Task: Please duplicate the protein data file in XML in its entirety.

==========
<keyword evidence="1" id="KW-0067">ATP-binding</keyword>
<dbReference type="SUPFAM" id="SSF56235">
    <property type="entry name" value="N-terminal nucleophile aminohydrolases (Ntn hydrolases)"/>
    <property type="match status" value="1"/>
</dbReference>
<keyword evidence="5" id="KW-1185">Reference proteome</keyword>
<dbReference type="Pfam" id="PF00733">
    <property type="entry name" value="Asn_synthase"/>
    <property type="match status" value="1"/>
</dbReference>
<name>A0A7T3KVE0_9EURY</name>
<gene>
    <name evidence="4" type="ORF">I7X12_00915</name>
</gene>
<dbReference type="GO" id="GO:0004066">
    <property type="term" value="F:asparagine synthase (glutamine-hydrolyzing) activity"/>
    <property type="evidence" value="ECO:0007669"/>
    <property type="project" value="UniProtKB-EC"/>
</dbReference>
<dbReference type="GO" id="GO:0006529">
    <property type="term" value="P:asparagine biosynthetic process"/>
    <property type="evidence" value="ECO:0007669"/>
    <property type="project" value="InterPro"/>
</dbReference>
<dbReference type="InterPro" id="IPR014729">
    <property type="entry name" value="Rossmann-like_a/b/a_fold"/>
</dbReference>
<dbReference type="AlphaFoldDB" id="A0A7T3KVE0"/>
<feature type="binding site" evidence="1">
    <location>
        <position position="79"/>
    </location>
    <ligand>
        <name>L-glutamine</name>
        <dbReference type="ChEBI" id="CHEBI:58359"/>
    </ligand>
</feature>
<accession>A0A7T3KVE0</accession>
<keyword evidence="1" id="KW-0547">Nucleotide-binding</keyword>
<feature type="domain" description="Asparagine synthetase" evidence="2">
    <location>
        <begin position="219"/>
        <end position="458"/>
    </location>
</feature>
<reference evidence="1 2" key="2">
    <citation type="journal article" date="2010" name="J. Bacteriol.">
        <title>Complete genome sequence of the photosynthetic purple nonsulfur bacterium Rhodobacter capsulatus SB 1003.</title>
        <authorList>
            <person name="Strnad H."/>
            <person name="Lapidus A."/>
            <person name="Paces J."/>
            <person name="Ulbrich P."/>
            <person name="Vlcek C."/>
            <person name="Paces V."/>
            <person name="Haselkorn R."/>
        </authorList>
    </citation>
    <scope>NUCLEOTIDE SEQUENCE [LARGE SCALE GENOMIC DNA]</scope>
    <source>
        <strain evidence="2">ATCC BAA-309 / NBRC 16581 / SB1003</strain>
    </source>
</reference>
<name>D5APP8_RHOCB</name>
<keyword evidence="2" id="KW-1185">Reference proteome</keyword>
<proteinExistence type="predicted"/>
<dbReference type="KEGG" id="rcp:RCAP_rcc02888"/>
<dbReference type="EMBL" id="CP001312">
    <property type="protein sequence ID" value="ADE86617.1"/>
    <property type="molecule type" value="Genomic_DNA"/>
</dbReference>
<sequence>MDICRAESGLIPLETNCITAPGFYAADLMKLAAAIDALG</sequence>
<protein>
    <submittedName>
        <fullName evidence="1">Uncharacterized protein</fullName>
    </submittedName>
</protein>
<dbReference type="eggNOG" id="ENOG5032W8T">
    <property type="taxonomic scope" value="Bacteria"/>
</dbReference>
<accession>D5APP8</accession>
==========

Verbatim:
<keyword evidence="1" id="KW-0067">ATP-binding</keyword>
<dbReference type="SUPFAM" id="SSF56235">
    <property type="entry name" value="N-terminal nucleophile aminohydrolases (Ntn hydrolases)"/>
    <property type="match status" value="1"/>
</dbReference>
<keyword evidence="5" id="KW-1185">Reference proteome</keyword>
<dbReference type="Pfam" id="PF00733">
    <property type="entry name" value="Asn_synthase"/>
    <property type="match status" value="1"/>
</dbReference>
<name>A0A7T3KVE0_9EURY</name>
<gene>
    <name evidence="4" type="ORF">I7X12_00915</name>
</gene>
<dbReference type="GO" id="GO:0004066">
    <property type="term" value="F:asparagine synthase (glutamine-hydrolyzing) activity"/>
    <property type="evidence" value="ECO:0007669"/>
    <property type="project" value="UniProtKB-EC"/>
</dbReference>
<dbReference type="GO" id="GO:0006529">
    <property type="term" value="P:asparagine biosynthetic process"/>
    <property type="evidence" value="ECO:0007669"/>
    <property type="project" value="InterPro"/>
</dbReference>
<dbReference type="InterPro" id="IPR014729">
    <property type="entry name" value="Rossmann-like_a/b/a_fold"/>
</dbReference>
<dbReference type="AlphaFoldDB" id="A0A7T3KVE0"/>
<feature type="binding site" evidence="1">
    <location>
        <position position="79"/>
    </location>
    <ligand>
        <name>L-glutamine</name>
        <dbReference type="ChEBI" id="CHEBI:58359"/>
    </ligand>
</feature>
<accession>A0A7T3KVE0</accession>
<keyword evidence="1" id="KW-0547">Nucleotide-binding</keyword>
<feature type="domain" description="Asparagine synthetase" evidence="2">
    <location>
        <begin position="219"/>
        <end position="458"/>
    </location>
</feature>
<reference evidence="1 2" key="2">
    <citation type="journal article" date="2010" name="J. Bacteriol.">
        <title>Complete genome sequence of the photosynthetic purple nonsulfur bacterium Rhodobacter capsulatus SB 1003.</title>
        <authorList>
            <person name="Strnad H."/>
            <person name="Lapidus A."/>
            <person name="Paces J."/>
            <person name="Ulbrich P."/>
            <person name="Vlcek C."/>
            <person name="Paces V."/>
            <person name="Haselkorn R."/>
        </authorList>
    </citation>
    <scope>NUCLEOTIDE SEQUENCE [LARGE SCALE GENOMIC DNA]</scope>
    <source>
        <strain evidence="2">ATCC BAA-309 / NBRC 16581 / SB1003</strain>
    </source>
</reference>
<name>D5APP8_RHOCB</name>
<keyword evidence="2" id="KW-1185">Reference proteome</keyword>
<proteinExistence type="predicted"/>
<dbReference type="KEGG" id="rcp:RCAP_rcc02888"/>
<dbReference type="EMBL" id="CP001312">
    <property type="protein sequence ID" value="ADE86617.1"/>
    <property type="molecule type" value="Genomic_DNA"/>
</dbReference>
<sequence>MDICRAESGLIPLETNCITAPGFYAADLMKLAAAIDALG</sequence>
<protein>
    <submittedName>
        <fullName evidence="1">Uncharacterized protein</fullName>
    </submittedName>
</protein>
<dbReference type="eggNOG" id="ENOG5032W8T">
    <property type="taxonomic scope" value="Bacteria"/>
</dbReference>
<accession>D5APP8</accession>